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Arizona needs universal vouchers because public schools are failing so many students – The Arizona Republic

Earlier this summer, Gov. Doug Ducey signed a monumental school choice expansion into law, the most extensive education choice program in U.S. history, intending to serve 1.1 million students.
He was right in doing so, since government schools have been failing many students for quite some time now.
However, shortly after Ducey signed the legislation into law, an Arizona group supporting the education establishment went to work opposing access to freedom in education by attempting to collect nearly 120,000 signatures to delay the Education Savings Account expansion. 
And although they may believe that protecting the status quo is right, they are wrong. And the majority of Arizonans disagree with them.
A poll conducted in January by the Public Opinion Strategies showed that 65% of Arizona voters  supported expanding Empowerment Scholarship Account to all K-12 students.
Not only does the public majority support more educational freedom in Arizona, as a Latina mom that works in education, I can understand why families in the state support school choice. Every parent wants their child to feel safe, loved, happy and thrive in their elementary and high school years.
Today, too many parents recognize this is not their reality and that the system is broken. They feel desperate for additional options. This is evidenced by the fact the Department of Education website crashed shortly after applications became available for Empowerment Scholarship Accounts. Parents want to be empowered to do what is best for their children.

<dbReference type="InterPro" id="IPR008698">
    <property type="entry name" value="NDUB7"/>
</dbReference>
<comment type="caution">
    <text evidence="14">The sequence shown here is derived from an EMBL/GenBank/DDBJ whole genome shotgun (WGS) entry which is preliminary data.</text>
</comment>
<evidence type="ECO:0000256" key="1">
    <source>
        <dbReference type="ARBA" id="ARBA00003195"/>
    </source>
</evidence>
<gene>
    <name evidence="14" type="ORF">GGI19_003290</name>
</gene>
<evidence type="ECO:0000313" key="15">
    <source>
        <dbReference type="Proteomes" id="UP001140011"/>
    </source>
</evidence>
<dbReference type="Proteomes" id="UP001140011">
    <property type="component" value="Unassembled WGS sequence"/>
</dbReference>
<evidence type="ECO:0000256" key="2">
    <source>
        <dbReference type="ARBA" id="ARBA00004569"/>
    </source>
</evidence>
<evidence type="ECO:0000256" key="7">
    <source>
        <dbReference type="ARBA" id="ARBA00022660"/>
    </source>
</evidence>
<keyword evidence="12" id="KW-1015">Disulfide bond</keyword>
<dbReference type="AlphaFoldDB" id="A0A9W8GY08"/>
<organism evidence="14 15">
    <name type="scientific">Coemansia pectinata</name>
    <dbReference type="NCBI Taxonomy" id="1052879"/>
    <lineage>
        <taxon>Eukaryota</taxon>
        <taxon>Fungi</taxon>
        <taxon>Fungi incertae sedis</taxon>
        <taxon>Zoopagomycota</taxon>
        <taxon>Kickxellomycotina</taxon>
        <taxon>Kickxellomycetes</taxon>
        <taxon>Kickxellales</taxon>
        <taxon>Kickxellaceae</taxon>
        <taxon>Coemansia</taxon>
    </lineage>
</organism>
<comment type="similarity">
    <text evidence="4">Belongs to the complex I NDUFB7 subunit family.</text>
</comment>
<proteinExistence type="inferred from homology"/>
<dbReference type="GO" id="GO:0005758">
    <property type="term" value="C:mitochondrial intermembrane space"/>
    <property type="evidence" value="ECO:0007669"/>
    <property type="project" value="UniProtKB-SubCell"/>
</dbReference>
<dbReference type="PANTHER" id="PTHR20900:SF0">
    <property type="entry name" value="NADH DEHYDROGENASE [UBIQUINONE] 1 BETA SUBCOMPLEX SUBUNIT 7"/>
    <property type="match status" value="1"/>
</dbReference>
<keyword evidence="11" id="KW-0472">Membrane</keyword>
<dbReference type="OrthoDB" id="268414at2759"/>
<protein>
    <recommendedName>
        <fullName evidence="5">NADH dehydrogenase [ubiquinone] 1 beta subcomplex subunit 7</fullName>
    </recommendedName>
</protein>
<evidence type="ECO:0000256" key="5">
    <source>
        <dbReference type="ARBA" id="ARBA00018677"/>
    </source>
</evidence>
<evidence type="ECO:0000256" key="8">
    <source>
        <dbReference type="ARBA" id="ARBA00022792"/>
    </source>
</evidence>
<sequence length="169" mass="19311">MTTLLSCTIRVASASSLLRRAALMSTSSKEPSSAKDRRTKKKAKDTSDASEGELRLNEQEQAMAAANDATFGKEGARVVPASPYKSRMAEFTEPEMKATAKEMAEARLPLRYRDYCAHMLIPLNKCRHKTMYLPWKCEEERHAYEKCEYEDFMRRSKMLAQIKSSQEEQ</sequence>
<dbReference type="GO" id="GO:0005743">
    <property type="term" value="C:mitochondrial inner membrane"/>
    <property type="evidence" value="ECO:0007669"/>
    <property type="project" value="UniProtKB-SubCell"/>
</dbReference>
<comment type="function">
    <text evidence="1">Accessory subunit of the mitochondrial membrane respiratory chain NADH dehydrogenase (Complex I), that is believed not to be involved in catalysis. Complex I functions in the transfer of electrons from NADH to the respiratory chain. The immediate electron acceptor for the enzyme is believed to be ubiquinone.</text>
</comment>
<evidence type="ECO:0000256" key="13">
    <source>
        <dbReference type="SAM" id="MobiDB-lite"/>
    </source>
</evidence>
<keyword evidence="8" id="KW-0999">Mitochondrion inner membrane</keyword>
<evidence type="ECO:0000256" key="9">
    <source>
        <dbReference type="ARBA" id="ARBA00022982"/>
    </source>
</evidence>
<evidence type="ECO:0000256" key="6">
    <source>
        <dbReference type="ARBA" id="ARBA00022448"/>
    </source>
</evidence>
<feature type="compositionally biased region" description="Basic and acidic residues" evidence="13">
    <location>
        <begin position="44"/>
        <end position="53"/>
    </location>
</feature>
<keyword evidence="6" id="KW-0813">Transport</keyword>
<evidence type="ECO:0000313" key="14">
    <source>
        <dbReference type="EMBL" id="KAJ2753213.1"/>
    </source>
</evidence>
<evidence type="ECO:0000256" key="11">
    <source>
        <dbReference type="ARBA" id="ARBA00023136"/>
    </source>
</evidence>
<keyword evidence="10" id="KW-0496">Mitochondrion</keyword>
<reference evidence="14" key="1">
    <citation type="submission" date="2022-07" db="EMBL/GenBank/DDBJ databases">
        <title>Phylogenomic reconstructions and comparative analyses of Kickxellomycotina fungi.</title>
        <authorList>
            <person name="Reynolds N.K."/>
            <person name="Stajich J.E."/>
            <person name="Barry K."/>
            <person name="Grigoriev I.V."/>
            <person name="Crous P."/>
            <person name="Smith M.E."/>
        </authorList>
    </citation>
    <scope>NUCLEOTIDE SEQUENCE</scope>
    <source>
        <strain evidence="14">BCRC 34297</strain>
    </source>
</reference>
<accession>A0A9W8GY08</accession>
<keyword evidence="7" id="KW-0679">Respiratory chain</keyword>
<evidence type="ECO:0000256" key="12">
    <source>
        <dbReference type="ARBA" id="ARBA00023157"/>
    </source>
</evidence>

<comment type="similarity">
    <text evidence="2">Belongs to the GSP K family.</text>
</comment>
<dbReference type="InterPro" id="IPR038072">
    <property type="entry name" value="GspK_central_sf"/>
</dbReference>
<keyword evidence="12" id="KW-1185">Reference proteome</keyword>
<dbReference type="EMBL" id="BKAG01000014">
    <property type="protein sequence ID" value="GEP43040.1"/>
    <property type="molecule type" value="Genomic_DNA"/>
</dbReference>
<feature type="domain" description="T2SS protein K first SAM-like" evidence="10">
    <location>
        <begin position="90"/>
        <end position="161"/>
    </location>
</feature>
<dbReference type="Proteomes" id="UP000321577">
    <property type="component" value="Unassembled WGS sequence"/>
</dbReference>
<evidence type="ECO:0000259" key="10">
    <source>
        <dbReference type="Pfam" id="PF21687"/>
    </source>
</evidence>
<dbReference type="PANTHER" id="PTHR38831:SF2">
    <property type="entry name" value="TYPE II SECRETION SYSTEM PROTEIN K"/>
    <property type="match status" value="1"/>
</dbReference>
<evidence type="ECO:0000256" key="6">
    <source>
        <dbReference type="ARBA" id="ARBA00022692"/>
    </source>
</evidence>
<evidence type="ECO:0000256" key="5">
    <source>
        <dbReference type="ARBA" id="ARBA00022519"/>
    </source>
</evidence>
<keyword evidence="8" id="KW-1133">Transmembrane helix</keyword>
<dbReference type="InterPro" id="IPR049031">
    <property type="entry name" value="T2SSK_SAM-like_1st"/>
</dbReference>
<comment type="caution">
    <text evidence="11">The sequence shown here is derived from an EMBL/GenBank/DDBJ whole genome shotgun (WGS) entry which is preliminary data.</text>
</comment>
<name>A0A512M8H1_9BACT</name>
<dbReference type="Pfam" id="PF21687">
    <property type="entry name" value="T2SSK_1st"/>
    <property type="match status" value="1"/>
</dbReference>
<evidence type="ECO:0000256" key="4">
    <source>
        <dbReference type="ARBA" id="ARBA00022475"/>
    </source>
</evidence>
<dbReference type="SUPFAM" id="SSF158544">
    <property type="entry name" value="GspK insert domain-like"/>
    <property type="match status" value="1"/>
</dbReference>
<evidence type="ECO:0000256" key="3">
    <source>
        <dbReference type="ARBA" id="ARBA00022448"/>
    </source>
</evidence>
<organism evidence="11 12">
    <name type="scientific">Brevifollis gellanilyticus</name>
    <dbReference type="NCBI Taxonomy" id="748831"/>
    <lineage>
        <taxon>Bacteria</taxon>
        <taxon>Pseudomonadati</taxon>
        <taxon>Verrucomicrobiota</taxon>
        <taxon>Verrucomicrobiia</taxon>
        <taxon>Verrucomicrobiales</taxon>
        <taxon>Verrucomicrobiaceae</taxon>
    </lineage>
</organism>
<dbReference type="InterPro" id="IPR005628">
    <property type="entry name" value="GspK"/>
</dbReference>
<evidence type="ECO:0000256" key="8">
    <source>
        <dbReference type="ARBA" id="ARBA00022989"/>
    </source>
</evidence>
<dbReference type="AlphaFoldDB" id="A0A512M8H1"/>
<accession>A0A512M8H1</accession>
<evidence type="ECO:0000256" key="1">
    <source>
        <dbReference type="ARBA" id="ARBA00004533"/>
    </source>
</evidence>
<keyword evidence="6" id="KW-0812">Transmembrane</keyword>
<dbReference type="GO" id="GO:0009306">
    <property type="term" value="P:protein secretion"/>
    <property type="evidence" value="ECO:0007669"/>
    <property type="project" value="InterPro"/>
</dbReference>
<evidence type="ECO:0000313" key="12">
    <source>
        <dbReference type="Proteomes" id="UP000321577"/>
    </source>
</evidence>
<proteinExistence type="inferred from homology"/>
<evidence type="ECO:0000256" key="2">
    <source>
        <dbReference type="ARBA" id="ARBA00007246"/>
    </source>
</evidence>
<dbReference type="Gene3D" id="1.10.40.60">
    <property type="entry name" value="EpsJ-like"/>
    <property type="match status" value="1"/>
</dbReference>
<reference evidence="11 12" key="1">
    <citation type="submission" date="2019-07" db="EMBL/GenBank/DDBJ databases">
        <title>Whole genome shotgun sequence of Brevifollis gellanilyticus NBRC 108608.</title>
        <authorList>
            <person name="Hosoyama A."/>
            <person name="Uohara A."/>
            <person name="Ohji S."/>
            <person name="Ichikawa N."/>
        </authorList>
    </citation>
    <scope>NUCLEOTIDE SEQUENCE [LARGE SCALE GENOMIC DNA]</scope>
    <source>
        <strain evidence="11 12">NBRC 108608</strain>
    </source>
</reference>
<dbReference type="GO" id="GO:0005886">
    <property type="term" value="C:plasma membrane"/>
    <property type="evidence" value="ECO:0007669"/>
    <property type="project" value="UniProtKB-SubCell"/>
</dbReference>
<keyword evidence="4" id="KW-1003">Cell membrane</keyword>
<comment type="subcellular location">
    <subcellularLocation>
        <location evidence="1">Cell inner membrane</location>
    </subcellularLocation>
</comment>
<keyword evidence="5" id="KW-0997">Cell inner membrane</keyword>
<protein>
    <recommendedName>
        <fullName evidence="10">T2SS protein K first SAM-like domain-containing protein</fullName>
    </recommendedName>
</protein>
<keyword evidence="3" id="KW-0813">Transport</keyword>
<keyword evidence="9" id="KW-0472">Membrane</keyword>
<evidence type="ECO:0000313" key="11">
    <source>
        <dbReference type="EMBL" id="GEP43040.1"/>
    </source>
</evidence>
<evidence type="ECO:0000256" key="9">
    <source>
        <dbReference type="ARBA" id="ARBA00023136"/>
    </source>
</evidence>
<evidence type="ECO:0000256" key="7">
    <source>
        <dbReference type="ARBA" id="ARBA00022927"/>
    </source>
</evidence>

‘Gold standard’: Ducey heralds first-in-nation voucher law
Not all schools work for all families, especially those families who live in lower-income areas. The data show that they truly are not. Without school choice programs, it’s lower-income families who lack the resources for another choice.
Students of color, particularly Latinos in Arizona, faced serious drawbacks as a result of the pandemic. Whether it was having to overcome barriers with virtual schooling, financial struggles, or restricted internet connection and access to devices at home, Arizona children suffered academic achievement gaps that must be addressed.
An analysis of data by The Arizona Republic and WestEd/Helios Education Foundation illustrates this point further. The study indicates that about 8,900 fewer students enrolled in kindergarten in 2020 compared to 2019 in the Grand Canyon state. Enrollment decreases amounted for 23% of the overall drop.
As a large and growing demographic in the state, Hispanics make up nearly half of Arizona’s K-12 students. The learning loss aggravated the education achievement gap, and the pandemic widened it more.
Parents are fed up.
They will not stand by as a teacher’s union-backed organization threatens to take their parental rights over education and the American Dream away. Hundreds of families have created a “Decline to Sign Campaign,” mobilizing against SOS Arizona’s petition and declining to close the door on opportunities, declaring that school choice gives power to parents.
It’s time to give all Arizonans an opportunity to succeed. Funding should not belong to the institutions; it should follow the students.
Organizations like the ones against school choice expansion in Arizona shouldn’t make an excuse for the deficient education system with the utopian ideal that it can fix itself with just more funding.
What is necessary is to advocate for helping school children who are not succeeding in the traditional system. What is necessary is an understanding that not all students learn in the same manner, and that unique abilities must be nurtured.
And what is most necessary is providing bold freedom of choice for all parents and children drowning in the ineffective funding argument.
Arizona officials have stepped up to prioritize educational freedom for future generations in their state. Their actions have said they will not let our children continue to fail.
School choice opponents should take a page from Gov. Ducey’s book and truly champion our children, not the status quo.
Valeria Gurr serves as director of external affairs relations for the American Federation for Children. She was the program manager for the Nevada Institute for Children’s Research and Policy. Share your thoughts at


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